A/N: I know, I know, this is pure, self-indulgent angst. I have no excuse. Read at your own risk.


Jim's so tired. It's been going on for so long, seven days already, and there's no end in sight.

He sits hunched over in the corner of his cell, knees bent, leaning against the wall and shivering. He's naked, and the packed clay floor is grimy, cold, and wet. It's hosed down once a day, and that dirty water is his only source of sustenance. He's been given no food, which seems to indicate that his captors are not interested in keeping him alive for very long.

Their eyes don't seem to be very expressive; they observe him continually with a wide, fixed stare which makes him shudder. They must find him as alien as he sees them. If they've been trying to communicate with him, with their breathy, birdlike twitters and squawks, he hasn't been able to understand a word of it. They certainly seem to be talking up a storm among themselves, though; he hears constant streams of whistles and trills, punctuated by odd twists and curls of their head crests.

But in response to his whispered utterances, cries, and groans, they go silent. Only their feathered crests twitch and bend.

By the second day, he understands that they seek no information from him; they're keeping him out of scientific curiosity. He has a theory, which gives him a small sense of comfort. He thinks that maybe this is their way of trying to protect their species, so they want to find out what weaknesses the human body has in a sort of twisted form of self-defense. Maybe, he thinks, they're the local version of scientists, and this is a laboratory or zoo.

Or maybe they're just sadists. That's his alternate theory, but he doesn't like to think about that much.

Specifically, they seem to be fascinated with the limits of his physical endurance. They've examined how far his joints can stretch without dislocating (it's trial and error, so they went a little far the first few times), how different limbs react to pressure (it took a lot more force to break a thigh bone than a finger, but they figured it out eventually by themselves), and how his skin reacts to concentrated heat (they'd been fascinated by the deep red color of the burns, and the liquid-filled blisters). They've even discovered an auditory frequency that makes his ears bleed and renders him temporarily unconscious. It's possible that the lack of food is just another area of research: they're interested in learning about the effects of starvation on the human body. (Of course, he could have told them all about that, but they haven't asked him.)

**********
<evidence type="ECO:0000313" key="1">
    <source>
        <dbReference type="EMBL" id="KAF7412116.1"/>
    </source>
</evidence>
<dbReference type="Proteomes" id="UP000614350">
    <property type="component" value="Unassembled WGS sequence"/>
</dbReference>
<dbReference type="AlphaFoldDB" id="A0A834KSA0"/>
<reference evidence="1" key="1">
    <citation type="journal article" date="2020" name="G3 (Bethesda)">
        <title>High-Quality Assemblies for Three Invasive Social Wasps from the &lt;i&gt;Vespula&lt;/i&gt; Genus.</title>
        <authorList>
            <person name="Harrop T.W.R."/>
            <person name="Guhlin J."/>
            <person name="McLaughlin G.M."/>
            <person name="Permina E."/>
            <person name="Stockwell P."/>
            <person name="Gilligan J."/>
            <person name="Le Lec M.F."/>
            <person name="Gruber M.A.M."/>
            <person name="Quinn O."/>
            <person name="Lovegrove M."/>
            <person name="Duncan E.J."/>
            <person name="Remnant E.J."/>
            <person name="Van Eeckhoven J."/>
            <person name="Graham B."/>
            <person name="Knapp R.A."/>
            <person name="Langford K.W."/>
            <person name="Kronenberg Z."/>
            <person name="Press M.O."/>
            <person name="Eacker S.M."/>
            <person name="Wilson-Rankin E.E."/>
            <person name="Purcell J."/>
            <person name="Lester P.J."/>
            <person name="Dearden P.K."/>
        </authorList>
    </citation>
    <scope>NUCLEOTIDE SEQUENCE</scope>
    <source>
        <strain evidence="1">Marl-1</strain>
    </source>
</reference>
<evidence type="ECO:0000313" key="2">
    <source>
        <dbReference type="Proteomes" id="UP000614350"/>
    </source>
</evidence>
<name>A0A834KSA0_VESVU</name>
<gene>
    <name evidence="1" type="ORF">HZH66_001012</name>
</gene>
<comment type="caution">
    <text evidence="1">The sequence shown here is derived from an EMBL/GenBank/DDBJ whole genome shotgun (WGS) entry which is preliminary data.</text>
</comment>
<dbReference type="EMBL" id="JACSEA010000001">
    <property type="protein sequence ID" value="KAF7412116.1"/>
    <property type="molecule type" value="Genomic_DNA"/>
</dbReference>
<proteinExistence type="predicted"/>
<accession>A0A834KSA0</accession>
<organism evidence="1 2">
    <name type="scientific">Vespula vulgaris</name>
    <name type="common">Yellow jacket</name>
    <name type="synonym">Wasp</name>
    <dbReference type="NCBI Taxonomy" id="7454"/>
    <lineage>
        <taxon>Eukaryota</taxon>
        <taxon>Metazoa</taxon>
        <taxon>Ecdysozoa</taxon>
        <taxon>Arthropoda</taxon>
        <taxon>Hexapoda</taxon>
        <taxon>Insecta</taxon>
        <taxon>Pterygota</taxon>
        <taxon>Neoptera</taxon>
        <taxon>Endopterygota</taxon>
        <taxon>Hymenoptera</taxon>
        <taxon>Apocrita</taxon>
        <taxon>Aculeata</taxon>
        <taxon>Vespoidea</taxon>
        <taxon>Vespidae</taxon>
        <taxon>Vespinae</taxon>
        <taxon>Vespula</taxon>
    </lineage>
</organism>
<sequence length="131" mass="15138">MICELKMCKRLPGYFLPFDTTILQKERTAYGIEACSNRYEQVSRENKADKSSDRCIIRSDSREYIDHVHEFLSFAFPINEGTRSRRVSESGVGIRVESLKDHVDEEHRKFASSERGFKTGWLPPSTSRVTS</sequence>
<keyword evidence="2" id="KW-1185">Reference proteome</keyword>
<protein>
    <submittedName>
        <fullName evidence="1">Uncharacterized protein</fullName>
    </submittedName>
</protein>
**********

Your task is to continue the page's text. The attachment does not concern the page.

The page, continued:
Fortunately, some of the experiments have been unsuccessful. He gets a bit of a respite when they investigate how he responds to varying intensities of light and darkness. He imagines them shaking their heads, recording failure after failure when they click the lights on and off. They try restraining his limbs, hoping to produce a panicked frenzy, he supposes. He doesn't oblige them, although the straps are more than a little uncomfortable, pulling on his dislocated shoulder and broken leg. He laughs at them for their troubles, which provokes such an agitated squawking that he laughs even harder.

"I know you haven't run out of ideas yet," he tells them confidentially, "but you could try tickling me. Just for scientific purposes, of course."

They just stare back at him, unblinking. Assholes.

He read once that an adult male can survive for over a month on water alone. Certain factors, such as his overall good state of health and muscle mass (at the beginning of his captivity, at least), could grant him a survival advantage, and there's no shortage of water: he can have as much as he's inclined to lick from the floor. In between sessions, they generously allow him to rest and conserve his energy. On the other hand, he was on the thin side when it all started, and an extra kilo or two could have come in handy.

He knows from experience not to fantasize too much about food. Instead, he dreams of his beautiful ship. He walks every pristine corridor, visits with Bones in the Medbay, shares a drink with Scotty in the Officer's Lounge. He plays virtual chess with a virtual Spock, and tries not to lose too quickly. But Spock always creams him eventually. He can't seem to concentrate, can't plan more than one or two moves ahead.